by Sandrine Elberg

The artist establishes a poetic relationship between the myth and iconography of the cosmos and its elements, where true and false aspects intertwine between fiction of appropriation and a distant fascination.
Influenced by the Surrealists, she experiments with the consistency of the photographic medium, expanding its technical and aesthetic possibilities.

Her family background is a source of constant inspiration and questioning, as my father, an aerospace engineer, spent many years working on the Ariane V rocket, in France.

Her attraction to distant journeys invites us to lead projects inspired by the stories of Jules Verne “Journey to the Center of the Earth” & “From Earth to Moon” and Georges Méliès.

The artist is inspired in search of territories, hostile climates to create lunar photographs from our collective imagination. When she is not traveling, she works in the darkroom of her art studio to make light and chemical experiments.
She has participated in more than 100 exhibitions (gallery, museum, fair, festival) in France, in Europe and in United States, Russia, Korea, Singapore, Greece and Peru for example.
After her first photobook “Cosmic”, Sandrine Elberg has published in 2019 “M.O.O.N” her second monograph dedicated to Valentina Terechkova, the first woman in Space. These books also marks the fifty years of man’s first step on the Moon on July 21, 1969.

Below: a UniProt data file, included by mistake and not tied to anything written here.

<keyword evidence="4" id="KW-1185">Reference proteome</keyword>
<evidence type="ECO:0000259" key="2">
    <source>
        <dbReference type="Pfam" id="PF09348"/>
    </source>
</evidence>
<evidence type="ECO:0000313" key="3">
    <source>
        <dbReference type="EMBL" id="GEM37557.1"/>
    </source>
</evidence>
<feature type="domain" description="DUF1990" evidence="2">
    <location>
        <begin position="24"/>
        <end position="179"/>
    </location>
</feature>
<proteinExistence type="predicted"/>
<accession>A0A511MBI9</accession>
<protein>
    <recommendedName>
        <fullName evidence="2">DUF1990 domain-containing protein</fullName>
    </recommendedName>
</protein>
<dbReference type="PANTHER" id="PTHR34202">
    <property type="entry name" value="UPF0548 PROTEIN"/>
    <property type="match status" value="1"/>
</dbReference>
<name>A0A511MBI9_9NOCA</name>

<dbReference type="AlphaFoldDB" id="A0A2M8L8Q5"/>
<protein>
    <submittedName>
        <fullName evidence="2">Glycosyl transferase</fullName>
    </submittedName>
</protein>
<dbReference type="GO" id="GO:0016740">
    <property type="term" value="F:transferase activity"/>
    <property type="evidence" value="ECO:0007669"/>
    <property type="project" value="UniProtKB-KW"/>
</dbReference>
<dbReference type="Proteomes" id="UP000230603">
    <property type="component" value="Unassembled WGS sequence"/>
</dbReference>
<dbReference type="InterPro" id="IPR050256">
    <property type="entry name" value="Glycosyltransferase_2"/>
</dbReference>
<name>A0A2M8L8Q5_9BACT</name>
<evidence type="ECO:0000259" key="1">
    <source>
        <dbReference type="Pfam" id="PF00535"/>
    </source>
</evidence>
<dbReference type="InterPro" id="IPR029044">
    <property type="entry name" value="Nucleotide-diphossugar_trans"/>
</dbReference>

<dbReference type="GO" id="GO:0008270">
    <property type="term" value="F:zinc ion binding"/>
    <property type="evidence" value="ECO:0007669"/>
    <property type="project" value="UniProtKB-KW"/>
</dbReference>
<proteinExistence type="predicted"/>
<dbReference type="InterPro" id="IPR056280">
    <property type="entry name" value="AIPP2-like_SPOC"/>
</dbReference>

Any means are good to go to the moon, with a high-tech shuttle or through fiction, by science or fantasy transport. Sandrine Elberg loves the stars, the conjunction of the infinitely large and the infinitely small, the atoms from which she, a small planet in search of its cosmic origins, proceeds. For her, the moon is not an end in itself, It is a field to explore, on surface and in depth, but also from which to set out again further, into the unknown. In her luggage, since time has reversed, a few books by Jules Verne and pieces of film from Voyage dans la Lune. To all these questions, Sandrine Elberg answers M.O.O.N., i.e. a book as a cockpit traveling through the confines, a research module made of dream crystals, star dust, walls of stalactites and cracked icebergs, of anthropomorphic rocks and collapsed temples.
Fabien Ribery.